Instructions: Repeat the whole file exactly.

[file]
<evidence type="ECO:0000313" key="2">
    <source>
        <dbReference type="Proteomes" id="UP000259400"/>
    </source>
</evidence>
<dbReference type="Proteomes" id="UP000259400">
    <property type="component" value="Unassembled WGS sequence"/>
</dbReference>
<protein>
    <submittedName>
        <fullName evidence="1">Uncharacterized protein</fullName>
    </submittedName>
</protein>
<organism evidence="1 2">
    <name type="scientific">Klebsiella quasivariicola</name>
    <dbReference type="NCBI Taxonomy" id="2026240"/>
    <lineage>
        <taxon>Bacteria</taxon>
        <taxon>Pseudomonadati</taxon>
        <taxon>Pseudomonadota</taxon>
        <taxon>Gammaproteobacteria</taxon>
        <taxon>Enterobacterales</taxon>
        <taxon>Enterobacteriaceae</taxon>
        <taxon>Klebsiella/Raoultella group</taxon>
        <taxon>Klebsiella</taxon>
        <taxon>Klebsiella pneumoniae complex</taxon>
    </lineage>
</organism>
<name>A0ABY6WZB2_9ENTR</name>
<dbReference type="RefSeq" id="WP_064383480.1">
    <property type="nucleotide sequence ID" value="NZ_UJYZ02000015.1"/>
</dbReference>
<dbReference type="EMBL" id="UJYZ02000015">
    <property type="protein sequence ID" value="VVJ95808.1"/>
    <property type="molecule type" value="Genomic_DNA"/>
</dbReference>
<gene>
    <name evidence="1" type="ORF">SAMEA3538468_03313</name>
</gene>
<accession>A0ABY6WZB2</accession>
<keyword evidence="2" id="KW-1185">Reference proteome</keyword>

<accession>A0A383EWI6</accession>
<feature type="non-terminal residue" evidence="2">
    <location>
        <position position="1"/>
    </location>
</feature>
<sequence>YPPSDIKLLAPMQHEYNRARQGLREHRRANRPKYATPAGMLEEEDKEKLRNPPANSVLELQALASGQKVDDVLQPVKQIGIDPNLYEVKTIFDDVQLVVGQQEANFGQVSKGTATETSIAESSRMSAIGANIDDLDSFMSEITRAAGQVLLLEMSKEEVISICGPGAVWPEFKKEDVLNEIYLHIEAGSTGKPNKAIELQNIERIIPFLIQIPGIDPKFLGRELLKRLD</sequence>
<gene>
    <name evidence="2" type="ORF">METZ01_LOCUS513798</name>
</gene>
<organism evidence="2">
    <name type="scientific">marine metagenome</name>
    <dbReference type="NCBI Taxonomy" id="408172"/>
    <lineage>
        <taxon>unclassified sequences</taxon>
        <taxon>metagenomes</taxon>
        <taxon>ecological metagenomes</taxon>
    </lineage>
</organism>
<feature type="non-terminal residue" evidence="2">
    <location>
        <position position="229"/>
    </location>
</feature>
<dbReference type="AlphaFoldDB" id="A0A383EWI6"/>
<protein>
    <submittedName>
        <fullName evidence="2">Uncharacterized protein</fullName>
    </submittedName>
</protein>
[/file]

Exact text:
<evidence type="ECO:0000313" key="2">
    <source>
        <dbReference type="Proteomes" id="UP000259400"/>
    </source>
</evidence>
<dbReference type="Proteomes" id="UP000259400">
    <property type="component" value="Unassembled WGS sequence"/>
</dbReference>
<protein>
    <submittedName>
        <fullName evidence="1">Uncharacterized protein</fullName>
    </submittedName>
</protein>
<organism evidence="1 2">
    <name type="scientific">Klebsiella quasivariicola</name>
    <dbReference type="NCBI Taxonomy" id="2026240"/>
    <lineage>
        <taxon>Bacteria</taxon>
        <taxon>Pseudomonadati</taxon>
        <taxon>Pseudomonadota</taxon>
        <taxon>Gammaproteobacteria</taxon>
        <taxon>Enterobacterales</taxon>
        <taxon>Enterobacteriaceae</taxon>
        <taxon>Klebsiella/Raoultella group</taxon>
        <taxon>Klebsiella</taxon>
        <taxon>Klebsiella pneumoniae complex</taxon>
    </lineage>
</organism>
<name>A0ABY6WZB2_9ENTR</name>
<dbReference type="RefSeq" id="WP_064383480.1">
    <property type="nucleotide sequence ID" value="NZ_UJYZ02000015.1"/>
</dbReference>
<dbReference type="EMBL" id="UJYZ02000015">
    <property type="protein sequence ID" value="VVJ95808.1"/>
    <property type="molecule type" value="Genomic_DNA"/>
</dbReference>
<gene>
    <name evidence="1" type="ORF">SAMEA3538468_03313</name>
</gene>
<accession>A0ABY6WZB2</accession>
<keyword evidence="2" id="KW-1185">Reference proteome</keyword>

<accession>A0A383EWI6</accession>
<feature type="non-terminal residue" evidence="2">
    <location>
        <position position="1"/>
    </location>
</feature>
<sequence>YPPSDIKLLAPMQHEYNRARQGLREHRRANRPKYATPAGMLEEEDKEKLRNPPANSVLELQALASGQKVDDVLQPVKQIGIDPNLYEVKTIFDDVQLVVGQQEANFGQVSKGTATETSIAESSRMSAIGANIDDLDSFMSEITRAAGQVLLLEMSKEEVISICGPGAVWPEFKKEDVLNEIYLHIEAGSTGKPNKAIELQNIERIIPFLIQIPGIDPKFLGRELLKRLD</sequence>
<gene>
    <name evidence="2" type="ORF">METZ01_LOCUS513798</name>
</gene>
<organism evidence="2">
    <name type="scientific">marine metagenome</name>
    <dbReference type="NCBI Taxonomy" id="408172"/>
    <lineage>
        <taxon>unclassified sequences</taxon>
        <taxon>metagenomes</taxon>
        <taxon>ecological metagenomes</taxon>
    </lineage>
</organism>
<feature type="non-terminal residue" evidence="2">
    <location>
        <position position="229"/>
    </location>
</feature>
<dbReference type="AlphaFoldDB" id="A0A383EWI6"/>
<protein>
    <submittedName>
        <fullName evidence="2">Uncharacterized protein</fullName>
    </submittedName>
</protein>